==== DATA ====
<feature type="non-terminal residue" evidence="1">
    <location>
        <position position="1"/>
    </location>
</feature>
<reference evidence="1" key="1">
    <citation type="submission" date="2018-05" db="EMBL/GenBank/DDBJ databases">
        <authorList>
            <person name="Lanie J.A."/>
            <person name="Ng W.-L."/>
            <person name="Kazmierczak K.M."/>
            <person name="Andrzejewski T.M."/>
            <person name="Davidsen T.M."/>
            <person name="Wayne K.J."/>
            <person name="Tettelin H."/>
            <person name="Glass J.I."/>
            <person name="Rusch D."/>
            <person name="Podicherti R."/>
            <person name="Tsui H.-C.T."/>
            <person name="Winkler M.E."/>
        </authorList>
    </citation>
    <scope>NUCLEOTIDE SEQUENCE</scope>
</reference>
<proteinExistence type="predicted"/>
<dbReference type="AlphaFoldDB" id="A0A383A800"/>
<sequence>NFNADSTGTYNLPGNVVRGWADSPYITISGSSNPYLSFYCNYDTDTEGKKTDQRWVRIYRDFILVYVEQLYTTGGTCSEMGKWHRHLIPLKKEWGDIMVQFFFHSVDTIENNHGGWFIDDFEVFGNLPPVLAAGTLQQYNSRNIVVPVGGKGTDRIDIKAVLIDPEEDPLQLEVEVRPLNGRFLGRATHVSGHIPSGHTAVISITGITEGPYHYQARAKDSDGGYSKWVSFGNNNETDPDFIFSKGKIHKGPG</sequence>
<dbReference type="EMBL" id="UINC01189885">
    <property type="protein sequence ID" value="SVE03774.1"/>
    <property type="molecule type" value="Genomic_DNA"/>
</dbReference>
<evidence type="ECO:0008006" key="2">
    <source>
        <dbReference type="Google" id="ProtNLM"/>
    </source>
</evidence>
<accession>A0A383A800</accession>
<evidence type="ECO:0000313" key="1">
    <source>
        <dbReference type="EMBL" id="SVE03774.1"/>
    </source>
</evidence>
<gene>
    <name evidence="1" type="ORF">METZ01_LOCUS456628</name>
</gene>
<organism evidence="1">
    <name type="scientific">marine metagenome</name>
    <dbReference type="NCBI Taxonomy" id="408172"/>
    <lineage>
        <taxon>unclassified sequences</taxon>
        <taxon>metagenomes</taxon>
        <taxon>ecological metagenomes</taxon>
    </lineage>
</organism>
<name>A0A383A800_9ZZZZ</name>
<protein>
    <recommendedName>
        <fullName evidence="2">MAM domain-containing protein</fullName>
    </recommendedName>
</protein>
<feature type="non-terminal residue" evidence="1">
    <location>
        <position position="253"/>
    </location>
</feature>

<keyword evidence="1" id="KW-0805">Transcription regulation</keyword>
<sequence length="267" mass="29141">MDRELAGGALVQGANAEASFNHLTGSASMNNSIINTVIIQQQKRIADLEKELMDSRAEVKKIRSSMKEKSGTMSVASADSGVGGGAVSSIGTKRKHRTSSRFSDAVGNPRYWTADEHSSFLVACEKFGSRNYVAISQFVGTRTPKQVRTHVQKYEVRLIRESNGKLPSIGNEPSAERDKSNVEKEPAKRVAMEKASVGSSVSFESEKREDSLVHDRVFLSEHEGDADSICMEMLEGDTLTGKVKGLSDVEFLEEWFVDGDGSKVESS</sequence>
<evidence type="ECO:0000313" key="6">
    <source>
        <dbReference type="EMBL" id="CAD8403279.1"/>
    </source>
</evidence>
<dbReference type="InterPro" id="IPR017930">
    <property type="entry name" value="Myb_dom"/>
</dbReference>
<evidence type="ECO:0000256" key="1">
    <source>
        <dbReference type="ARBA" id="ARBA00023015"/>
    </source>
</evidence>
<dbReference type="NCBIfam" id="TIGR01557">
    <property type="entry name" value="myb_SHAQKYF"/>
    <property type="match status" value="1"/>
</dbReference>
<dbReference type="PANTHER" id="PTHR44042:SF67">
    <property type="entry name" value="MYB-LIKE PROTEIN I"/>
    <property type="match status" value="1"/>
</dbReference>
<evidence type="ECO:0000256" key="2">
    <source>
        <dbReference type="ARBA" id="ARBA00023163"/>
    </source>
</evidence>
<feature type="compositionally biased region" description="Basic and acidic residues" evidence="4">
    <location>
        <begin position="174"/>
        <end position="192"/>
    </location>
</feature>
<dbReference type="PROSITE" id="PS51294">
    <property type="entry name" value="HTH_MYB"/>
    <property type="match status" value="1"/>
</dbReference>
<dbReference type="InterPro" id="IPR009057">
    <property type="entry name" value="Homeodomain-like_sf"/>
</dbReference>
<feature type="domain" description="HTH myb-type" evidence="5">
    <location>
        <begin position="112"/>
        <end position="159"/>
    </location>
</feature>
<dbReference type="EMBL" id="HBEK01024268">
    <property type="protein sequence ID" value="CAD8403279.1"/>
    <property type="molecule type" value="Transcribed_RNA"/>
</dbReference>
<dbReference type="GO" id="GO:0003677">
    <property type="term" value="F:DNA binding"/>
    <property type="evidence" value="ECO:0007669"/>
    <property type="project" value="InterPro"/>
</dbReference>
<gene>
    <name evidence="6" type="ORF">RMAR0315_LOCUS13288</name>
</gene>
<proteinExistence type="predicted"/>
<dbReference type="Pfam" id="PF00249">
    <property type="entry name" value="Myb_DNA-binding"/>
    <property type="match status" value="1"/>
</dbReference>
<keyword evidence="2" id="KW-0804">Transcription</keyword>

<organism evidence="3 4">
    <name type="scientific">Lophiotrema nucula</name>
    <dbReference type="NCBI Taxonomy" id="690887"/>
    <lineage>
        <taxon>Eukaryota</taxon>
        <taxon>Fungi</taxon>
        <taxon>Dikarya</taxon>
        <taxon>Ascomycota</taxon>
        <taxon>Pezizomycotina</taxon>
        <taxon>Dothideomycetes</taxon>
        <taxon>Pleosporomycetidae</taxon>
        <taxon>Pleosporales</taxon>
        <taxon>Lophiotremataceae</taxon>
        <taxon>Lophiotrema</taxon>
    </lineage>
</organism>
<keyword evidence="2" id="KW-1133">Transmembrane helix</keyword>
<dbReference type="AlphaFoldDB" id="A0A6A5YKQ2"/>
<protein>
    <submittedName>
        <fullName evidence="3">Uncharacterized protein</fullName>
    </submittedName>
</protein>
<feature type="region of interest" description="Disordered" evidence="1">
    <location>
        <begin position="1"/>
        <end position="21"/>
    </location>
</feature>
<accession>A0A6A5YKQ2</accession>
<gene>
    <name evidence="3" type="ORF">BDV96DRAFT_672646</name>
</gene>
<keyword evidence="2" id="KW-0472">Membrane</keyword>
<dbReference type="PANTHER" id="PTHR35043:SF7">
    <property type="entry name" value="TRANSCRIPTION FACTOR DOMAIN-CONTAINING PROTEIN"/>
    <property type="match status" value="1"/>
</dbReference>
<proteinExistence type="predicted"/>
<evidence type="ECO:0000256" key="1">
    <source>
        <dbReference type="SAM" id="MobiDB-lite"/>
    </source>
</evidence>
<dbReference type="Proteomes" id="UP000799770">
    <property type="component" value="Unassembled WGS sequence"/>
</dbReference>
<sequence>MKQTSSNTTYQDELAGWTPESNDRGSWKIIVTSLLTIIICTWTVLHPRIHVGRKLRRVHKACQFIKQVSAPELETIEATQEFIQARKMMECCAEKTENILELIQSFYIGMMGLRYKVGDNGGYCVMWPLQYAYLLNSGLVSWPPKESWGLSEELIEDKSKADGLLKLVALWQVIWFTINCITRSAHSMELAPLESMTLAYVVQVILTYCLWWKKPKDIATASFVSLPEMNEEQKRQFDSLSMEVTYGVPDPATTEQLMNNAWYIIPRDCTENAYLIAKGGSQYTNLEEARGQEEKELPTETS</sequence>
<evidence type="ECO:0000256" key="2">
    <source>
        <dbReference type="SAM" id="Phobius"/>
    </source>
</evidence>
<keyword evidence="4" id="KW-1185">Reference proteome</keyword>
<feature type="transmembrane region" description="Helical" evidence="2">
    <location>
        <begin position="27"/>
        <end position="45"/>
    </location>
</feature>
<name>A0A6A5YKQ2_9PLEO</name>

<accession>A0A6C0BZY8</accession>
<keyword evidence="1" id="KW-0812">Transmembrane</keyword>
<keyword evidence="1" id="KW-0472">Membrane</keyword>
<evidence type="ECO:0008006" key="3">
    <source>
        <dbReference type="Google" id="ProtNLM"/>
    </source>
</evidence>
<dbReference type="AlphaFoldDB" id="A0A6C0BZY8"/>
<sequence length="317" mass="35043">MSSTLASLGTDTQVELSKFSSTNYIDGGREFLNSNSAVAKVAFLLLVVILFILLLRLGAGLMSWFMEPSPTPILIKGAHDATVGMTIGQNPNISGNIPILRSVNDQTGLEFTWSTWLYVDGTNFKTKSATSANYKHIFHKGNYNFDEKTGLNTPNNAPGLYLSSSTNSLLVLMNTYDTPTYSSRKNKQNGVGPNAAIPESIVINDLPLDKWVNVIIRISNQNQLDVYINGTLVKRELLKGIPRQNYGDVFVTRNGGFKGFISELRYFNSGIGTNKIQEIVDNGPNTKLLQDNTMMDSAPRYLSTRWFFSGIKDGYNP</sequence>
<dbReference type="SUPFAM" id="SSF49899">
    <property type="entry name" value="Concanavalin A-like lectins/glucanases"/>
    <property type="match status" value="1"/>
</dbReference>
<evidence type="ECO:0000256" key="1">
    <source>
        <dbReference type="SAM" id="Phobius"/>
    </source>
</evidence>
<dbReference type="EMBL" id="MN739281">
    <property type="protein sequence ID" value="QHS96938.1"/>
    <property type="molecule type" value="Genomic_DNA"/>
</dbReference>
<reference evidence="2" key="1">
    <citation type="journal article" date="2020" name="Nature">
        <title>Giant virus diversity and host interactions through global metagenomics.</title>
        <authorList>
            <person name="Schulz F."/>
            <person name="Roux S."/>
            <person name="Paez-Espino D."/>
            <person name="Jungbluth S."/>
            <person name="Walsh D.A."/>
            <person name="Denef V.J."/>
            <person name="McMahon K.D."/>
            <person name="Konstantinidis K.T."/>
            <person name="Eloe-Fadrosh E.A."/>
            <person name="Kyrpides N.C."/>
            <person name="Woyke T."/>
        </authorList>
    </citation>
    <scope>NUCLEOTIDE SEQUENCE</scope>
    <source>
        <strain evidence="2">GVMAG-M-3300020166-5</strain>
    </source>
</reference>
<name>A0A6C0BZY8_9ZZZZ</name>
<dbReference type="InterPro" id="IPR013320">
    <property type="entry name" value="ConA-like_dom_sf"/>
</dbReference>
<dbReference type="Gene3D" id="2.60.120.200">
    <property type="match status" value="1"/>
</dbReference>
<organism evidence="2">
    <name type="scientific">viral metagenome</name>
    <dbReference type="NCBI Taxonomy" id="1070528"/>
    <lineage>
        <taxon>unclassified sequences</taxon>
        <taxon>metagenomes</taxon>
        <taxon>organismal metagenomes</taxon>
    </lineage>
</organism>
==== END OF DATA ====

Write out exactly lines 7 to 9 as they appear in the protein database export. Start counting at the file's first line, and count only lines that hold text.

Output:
    <citation type="submission" date="2018-05" db="EMBL/GenBank/DDBJ databases">
        <authorList>
            <person name="Lanie J.A."/>